Leon Rooke 1934–
American-born Canadian short story writer, novelist, and dramatist.
In his fiction, Rooke explores the lives and emotions of ordinary people in their reactions to a world becoming more and more impersonal. He often creates disturbing moods by combining intensely realistic detail with fantasy. The comic overtones present in his work often verge on black humor.
Last One Home Sleeps in the Yellow Bed, The Broad Back of the Angel, and The Love Parlour, Rooke's earliest short story collections, are evidence of a traditional style, even though sometimes modified by experimental techniques. In his later collections, Cry Evil and Death Suite, Rooke shows an increasing tendency to utilize the self-reflective, labrinthine techniques of postmodernism.
The release of his tragicomic novel Fat Woman has sparked a wide array of critical response. Some critics, for example, conclude that Rooke has merely expanded a short story into a short novel without a corresponding development of plot or character. Others, however, praise his fine portrayal of the protagonist, saying that it exemplifies Rooke's keen awareness of the psychology of human feelings.
(See also Contemporary Authors, Vols. 25-28, rev. ed.)
[There] is a feeling of frustration about [the stories in "Last One Home Sleeps in the Yellow Bed"], as if the writer felt his chosen keyboard were too small, and he was constantly flexing his fingers, eager to modulate from major to minor, throw in a few arpeggios and contrapuntal cross references; in short, as if he wanted to write, not short stories at all, but a novel. Not that it's such a bad fault to have themes which are too big for your medium. Most short-story writers seem to have themes which are too small—nasty, tight, neat little themes which can be cleverly exploited for 4,000 words and then rounded off with a cheap "point" or "twist"—the Somerset Maugham-Saki syndrome, you might call it. At least, Leon Rooke doesn't suffer from that.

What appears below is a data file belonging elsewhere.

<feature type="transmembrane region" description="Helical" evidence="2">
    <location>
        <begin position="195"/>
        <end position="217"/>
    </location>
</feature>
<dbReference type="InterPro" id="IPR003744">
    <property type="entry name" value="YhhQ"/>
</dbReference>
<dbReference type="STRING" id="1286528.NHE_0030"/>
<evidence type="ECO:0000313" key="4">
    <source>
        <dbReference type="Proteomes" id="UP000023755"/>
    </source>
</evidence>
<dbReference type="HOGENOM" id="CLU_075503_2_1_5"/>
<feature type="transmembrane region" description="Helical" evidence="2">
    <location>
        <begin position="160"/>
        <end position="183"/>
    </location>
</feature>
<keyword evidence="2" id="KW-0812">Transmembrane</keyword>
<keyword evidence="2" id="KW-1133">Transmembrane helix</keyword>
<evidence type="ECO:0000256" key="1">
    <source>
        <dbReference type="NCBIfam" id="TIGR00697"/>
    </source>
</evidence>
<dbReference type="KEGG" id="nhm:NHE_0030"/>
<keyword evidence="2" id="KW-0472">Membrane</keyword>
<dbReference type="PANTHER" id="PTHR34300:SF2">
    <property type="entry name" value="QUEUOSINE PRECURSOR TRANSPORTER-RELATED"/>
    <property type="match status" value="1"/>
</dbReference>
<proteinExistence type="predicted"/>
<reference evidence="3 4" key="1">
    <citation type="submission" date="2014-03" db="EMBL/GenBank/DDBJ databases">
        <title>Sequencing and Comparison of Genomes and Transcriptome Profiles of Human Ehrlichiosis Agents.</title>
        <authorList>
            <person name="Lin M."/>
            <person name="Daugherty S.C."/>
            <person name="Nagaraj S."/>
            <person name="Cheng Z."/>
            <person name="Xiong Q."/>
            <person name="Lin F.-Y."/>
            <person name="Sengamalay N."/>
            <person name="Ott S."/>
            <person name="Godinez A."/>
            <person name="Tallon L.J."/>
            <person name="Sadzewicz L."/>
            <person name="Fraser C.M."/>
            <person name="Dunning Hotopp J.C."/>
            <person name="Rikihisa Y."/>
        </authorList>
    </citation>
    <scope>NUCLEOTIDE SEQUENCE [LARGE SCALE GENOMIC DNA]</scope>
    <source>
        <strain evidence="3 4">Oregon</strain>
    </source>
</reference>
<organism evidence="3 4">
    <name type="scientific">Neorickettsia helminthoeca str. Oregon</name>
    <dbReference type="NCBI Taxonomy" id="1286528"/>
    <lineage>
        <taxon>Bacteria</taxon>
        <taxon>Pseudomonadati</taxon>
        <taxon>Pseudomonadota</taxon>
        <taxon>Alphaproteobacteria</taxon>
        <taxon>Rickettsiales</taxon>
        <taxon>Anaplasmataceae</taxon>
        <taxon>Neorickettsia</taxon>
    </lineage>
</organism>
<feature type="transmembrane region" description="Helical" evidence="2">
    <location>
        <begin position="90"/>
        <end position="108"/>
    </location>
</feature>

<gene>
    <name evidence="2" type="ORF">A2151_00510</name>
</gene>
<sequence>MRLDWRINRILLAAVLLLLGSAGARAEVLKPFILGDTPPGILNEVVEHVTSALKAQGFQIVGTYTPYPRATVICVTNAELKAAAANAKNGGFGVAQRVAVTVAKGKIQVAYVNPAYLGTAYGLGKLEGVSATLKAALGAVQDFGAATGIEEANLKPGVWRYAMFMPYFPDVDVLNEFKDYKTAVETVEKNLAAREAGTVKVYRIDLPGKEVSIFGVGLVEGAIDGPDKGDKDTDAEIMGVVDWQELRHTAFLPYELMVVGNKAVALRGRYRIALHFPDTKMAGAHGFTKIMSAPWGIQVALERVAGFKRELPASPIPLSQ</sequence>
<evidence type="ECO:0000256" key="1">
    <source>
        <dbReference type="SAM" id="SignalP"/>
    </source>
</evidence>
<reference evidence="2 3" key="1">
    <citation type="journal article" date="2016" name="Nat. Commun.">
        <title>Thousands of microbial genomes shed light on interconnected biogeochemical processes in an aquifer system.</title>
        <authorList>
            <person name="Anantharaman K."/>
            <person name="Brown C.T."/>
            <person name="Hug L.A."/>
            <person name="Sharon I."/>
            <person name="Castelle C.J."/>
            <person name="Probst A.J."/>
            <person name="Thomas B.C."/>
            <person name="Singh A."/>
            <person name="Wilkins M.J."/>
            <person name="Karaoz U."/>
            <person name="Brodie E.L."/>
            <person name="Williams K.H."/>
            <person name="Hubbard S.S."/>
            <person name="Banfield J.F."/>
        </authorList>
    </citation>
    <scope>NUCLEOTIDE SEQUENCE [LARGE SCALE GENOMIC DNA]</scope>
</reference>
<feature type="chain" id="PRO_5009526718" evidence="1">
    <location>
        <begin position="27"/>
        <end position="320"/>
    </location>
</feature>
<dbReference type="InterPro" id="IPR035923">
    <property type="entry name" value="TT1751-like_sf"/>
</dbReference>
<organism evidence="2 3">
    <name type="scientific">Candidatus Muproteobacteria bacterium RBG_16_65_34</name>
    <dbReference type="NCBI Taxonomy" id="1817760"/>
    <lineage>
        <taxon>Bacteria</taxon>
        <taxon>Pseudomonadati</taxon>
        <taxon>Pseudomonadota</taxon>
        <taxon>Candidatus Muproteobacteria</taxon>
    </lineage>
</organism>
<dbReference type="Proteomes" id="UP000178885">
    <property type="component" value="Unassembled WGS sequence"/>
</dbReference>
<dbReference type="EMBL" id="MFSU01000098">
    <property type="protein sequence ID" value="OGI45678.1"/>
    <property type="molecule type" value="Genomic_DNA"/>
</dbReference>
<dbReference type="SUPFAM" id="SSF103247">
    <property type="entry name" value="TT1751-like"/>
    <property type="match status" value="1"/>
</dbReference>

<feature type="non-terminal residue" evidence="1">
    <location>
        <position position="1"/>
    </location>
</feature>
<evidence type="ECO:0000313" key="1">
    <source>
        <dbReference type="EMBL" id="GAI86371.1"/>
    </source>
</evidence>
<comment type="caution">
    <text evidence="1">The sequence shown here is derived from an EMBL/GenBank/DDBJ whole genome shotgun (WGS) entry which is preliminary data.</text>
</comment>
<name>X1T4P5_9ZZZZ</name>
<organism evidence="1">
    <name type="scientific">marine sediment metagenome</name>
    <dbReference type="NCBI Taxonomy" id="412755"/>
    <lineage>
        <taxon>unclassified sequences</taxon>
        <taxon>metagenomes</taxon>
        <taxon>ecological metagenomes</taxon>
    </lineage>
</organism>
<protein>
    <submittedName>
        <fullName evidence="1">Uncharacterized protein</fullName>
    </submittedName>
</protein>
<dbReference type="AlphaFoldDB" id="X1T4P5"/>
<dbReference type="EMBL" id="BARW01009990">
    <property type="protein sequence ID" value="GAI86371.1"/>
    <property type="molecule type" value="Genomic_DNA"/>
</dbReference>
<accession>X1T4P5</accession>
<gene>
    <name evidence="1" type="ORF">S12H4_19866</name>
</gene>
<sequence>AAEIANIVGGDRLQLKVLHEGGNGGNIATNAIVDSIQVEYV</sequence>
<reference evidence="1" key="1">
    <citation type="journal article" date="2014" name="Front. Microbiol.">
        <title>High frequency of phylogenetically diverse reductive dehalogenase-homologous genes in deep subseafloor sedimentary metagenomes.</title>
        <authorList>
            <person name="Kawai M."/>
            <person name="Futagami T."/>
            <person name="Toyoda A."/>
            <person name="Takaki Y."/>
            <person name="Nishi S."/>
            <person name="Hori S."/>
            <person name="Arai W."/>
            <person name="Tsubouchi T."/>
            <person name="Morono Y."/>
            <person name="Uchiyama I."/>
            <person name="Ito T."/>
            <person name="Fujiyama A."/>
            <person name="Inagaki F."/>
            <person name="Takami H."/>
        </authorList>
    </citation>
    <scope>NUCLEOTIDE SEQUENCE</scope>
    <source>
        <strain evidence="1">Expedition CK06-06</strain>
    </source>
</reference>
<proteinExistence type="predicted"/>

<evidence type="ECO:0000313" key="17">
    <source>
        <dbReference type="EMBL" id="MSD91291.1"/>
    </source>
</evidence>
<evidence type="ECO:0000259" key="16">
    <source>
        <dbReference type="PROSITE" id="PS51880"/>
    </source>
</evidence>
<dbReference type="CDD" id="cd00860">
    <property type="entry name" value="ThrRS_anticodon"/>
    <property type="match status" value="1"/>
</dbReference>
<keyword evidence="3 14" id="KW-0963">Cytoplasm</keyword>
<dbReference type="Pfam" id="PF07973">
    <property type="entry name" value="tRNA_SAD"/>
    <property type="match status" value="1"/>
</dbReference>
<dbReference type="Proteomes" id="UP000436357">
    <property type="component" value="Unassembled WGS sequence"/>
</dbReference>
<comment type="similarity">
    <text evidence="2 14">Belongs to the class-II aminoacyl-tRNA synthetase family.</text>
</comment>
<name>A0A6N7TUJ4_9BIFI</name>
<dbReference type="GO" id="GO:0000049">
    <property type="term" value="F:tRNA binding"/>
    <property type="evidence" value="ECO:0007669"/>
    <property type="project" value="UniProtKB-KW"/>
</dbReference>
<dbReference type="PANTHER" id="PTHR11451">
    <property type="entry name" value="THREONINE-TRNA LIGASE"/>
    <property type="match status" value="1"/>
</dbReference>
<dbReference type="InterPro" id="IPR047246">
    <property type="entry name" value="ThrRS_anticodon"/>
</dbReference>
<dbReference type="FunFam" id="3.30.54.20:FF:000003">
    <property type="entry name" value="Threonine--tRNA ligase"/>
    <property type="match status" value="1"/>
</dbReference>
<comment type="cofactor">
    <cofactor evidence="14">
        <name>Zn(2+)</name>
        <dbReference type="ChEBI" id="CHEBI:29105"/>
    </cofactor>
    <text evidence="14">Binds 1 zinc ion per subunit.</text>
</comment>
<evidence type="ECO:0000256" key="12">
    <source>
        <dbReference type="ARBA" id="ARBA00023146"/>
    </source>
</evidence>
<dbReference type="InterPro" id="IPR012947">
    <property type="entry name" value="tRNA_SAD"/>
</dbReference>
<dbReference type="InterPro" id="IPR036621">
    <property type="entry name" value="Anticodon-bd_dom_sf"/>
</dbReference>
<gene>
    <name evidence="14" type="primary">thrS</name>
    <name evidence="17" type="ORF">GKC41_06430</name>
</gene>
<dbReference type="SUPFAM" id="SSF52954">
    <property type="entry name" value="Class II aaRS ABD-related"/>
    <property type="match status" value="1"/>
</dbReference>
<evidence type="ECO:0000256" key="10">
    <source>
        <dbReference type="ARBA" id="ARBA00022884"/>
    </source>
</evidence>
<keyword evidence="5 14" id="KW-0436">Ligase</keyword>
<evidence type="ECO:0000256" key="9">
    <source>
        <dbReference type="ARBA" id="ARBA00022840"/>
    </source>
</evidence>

There are five short stories in this collection, and one short novel, "Brush Fire." Two of the stories work; three of them suffer from a sort of intellectual and stylistic indigestion. "When the Swimmers on the Beach Have All Gone Home," for instance, starts off well enough: an ex-lifeguard saves a girl who jumps off a bridge; it turns out she jumped, not to get away from him, but to find him; they go back to his apartment; they prevaricate; they end up in each other's arms…. The basic idea is good. Pinter, for instance, has written brilliant plays about relationships poisoned by gratefulness. But here too much else gets dragged in…. [Somehow] the originality of the idea erodes into...
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[Rooke's The Last One Home Sleeps in the Yellow Bed shows] that the author knows his craft: the careful pacing, the ability to capture and render a scene, and his fine eye for telling detail are all virtues of the conscious artisan. There are both good and exceptional stories in this collection of six. "The Ice House Gang," "When Swimmers on the Beach Have All Gone Home," and the title story all rank as fine fictional achievements; and "Brush-Fire," the longest story in the volume, is truly exceptional. The remaining two stories, however, seem to lack those virtues which Rooke demonstrates in the other stories. It may be that there is too much behind them that is not rendered. An impressive first collection. (pp. 1577-78)
"Humanities: 'Last One Home Sleeps in the Yellow Bed'," in Choice (copyright © 1970 by American Library Association), Vol. 6, No. 11, January, 1970, pp. 1577-78.